‘We’re not as quick to diagnose, because other countries routinely use things such as brain scans and biomarkers — compounds in the spinal fluid — to test for Alzheimer’s, which we don’t because of cost.
‘And while things such as combination drug treatment (prescribing memantine and donepezil together) is now standard treatment in France, Italy, Spain and many U.S. states, we’re still lagging behind, as always.’
Uncertain future: Mick and Shirley Ives on their wedding day
Last week, with figures showing one person is diagnosed with the condition every four seconds, the World Health Organisation called for dementia to become a ‘world health priority’.
Only recently, David Cameron talked of the ‘national crisis’ posed by dementia, which is thought to affect 670,000 people (Alzheimer’s accounts for 70 per cent of cases). A further 400,000 have not been diagnosed and do not know they have it. In the next ten years, the number of people with the disease is expected to rise to a million as the population ages.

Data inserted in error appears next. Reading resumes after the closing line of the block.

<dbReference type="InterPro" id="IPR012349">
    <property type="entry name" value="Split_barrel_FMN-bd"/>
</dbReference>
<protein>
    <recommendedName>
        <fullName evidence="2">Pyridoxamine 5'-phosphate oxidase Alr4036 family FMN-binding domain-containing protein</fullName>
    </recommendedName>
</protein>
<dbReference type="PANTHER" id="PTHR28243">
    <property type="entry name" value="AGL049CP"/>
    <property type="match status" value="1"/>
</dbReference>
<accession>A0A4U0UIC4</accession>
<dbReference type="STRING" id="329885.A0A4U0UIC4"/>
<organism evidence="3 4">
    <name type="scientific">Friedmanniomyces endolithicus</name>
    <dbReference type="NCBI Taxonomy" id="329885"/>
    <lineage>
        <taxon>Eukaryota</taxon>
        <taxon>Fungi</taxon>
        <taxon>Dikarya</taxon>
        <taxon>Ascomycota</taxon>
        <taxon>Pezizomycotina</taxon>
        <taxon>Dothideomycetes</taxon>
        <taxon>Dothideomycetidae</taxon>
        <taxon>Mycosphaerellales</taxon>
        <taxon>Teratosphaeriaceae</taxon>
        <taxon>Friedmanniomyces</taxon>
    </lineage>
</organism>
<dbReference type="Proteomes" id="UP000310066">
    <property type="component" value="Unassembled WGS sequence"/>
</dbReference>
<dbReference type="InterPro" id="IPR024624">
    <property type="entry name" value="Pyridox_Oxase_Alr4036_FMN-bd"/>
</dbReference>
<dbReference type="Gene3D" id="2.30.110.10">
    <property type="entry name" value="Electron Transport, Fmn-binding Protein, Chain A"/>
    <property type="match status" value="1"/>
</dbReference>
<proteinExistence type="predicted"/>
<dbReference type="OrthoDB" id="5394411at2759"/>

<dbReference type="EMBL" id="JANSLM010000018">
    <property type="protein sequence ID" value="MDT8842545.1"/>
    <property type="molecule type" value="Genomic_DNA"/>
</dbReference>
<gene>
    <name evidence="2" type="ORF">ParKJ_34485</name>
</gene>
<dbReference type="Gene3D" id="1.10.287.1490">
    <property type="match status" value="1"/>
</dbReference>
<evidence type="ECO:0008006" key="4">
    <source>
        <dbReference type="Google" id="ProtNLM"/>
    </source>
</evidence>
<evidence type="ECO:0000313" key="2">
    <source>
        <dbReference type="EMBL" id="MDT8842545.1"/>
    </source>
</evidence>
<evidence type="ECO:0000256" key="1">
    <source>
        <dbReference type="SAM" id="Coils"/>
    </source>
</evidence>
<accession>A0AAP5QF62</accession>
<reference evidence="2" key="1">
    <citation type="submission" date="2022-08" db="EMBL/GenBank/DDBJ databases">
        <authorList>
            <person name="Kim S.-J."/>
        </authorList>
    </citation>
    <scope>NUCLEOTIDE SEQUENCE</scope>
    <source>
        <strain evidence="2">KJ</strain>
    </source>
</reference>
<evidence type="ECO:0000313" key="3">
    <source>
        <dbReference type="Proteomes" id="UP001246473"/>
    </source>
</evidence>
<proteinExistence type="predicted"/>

Even the National Audit Office has warned the NHS must address failings in dementia care to cope with future demands. It likened the situation to cancer in the Fifties, when patients were not even told they had the disease due to a lack of treatment options.
Alzheimer’s is both progressive and incurable — a key factor in the despair of those facing a diagnosis.
''It was official. My husband was losing his mind, and there was no way of stopping this. I felt sick. But I also felt angry. Why had it taken so long Why had nobody listened to me'